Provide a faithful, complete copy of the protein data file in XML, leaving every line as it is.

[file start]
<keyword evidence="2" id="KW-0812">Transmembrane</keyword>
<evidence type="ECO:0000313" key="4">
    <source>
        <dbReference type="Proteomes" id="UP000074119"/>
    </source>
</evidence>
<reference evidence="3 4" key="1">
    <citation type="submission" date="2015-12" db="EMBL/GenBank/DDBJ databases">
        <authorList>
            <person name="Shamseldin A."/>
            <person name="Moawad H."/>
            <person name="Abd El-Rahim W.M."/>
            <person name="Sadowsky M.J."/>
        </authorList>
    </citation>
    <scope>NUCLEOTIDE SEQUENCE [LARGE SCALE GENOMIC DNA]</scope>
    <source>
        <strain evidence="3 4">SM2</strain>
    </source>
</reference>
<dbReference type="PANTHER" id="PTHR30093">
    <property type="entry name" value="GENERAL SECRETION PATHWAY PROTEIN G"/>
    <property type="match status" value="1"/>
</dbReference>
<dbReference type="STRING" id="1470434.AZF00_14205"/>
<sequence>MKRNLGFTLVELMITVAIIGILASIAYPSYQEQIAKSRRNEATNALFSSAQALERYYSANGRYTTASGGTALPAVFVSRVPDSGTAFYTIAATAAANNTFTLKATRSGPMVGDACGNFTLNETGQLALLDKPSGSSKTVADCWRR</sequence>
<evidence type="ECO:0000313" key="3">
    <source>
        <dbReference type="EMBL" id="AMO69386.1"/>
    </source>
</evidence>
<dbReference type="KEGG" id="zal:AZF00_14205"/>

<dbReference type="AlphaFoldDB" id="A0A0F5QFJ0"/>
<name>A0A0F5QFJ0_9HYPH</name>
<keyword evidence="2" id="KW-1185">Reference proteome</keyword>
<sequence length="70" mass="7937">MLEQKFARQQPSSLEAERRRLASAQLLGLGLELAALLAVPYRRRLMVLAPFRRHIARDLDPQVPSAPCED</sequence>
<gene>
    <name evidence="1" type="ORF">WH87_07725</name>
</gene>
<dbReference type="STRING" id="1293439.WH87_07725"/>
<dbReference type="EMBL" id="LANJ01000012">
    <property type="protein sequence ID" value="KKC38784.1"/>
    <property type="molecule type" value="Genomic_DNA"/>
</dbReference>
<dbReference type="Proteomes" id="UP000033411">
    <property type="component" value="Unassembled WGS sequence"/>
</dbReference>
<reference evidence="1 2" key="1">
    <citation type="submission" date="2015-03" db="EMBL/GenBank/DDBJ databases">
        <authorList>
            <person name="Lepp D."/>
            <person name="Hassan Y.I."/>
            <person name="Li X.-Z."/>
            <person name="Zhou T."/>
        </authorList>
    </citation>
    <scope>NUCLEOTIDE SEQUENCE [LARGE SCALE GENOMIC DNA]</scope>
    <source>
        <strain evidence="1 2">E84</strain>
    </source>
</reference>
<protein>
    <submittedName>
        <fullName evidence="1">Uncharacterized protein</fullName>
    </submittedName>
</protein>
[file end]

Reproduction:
<keyword evidence="2" id="KW-0812">Transmembrane</keyword>
<evidence type="ECO:0000313" key="4">
    <source>
        <dbReference type="Proteomes" id="UP000074119"/>
    </source>
</evidence>
<reference evidence="3 4" key="1">
    <citation type="submission" date="2015-12" db="EMBL/GenBank/DDBJ databases">
        <authorList>
            <person name="Shamseldin A."/>
            <person name="Moawad H."/>
            <person name="Abd El-Rahim W.M."/>
            <person name="Sadowsky M.J."/>
        </authorList>
    </citation>
    <scope>NUCLEOTIDE SEQUENCE [LARGE SCALE GENOMIC DNA]</scope>
    <source>
        <strain evidence="3 4">SM2</strain>
    </source>
</reference>
<dbReference type="PANTHER" id="PTHR30093">
    <property type="entry name" value="GENERAL SECRETION PATHWAY PROTEIN G"/>
    <property type="match status" value="1"/>
</dbReference>
<dbReference type="STRING" id="1470434.AZF00_14205"/>
<sequence>MKRNLGFTLVELMITVAIIGILASIAYPSYQEQIAKSRRNEATNALFSSAQALERYYSANGRYTTASGGTALPAVFVSRVPDSGTAFYTIAATAAANNTFTLKATRSGPMVGDACGNFTLNETGQLALLDKPSGSSKTVADCWRR</sequence>
<evidence type="ECO:0000313" key="3">
    <source>
        <dbReference type="EMBL" id="AMO69386.1"/>
    </source>
</evidence>
<dbReference type="KEGG" id="zal:AZF00_14205"/>

<dbReference type="AlphaFoldDB" id="A0A0F5QFJ0"/>
<name>A0A0F5QFJ0_9HYPH</name>
<keyword evidence="2" id="KW-1185">Reference proteome</keyword>
<sequence length="70" mass="7937">MLEQKFARQQPSSLEAERRRLASAQLLGLGLELAALLAVPYRRRLMVLAPFRRHIARDLDPQVPSAPCED</sequence>
<gene>
    <name evidence="1" type="ORF">WH87_07725</name>
</gene>
<dbReference type="STRING" id="1293439.WH87_07725"/>
<dbReference type="EMBL" id="LANJ01000012">
    <property type="protein sequence ID" value="KKC38784.1"/>
    <property type="molecule type" value="Genomic_DNA"/>
</dbReference>
<dbReference type="Proteomes" id="UP000033411">
    <property type="component" value="Unassembled WGS sequence"/>
</dbReference>
<reference evidence="1 2" key="1">
    <citation type="submission" date="2015-03" db="EMBL/GenBank/DDBJ databases">
        <authorList>
            <person name="Lepp D."/>
            <person name="Hassan Y.I."/>
            <person name="Li X.-Z."/>
            <person name="Zhou T."/>
        </authorList>
    </citation>
    <scope>NUCLEOTIDE SEQUENCE [LARGE SCALE GENOMIC DNA]</scope>
    <source>
        <strain evidence="1 2">E84</strain>
    </source>
</reference>
<protein>
    <submittedName>
        <fullName evidence="1">Uncharacterized protein</fullName>
    </submittedName>
</protein>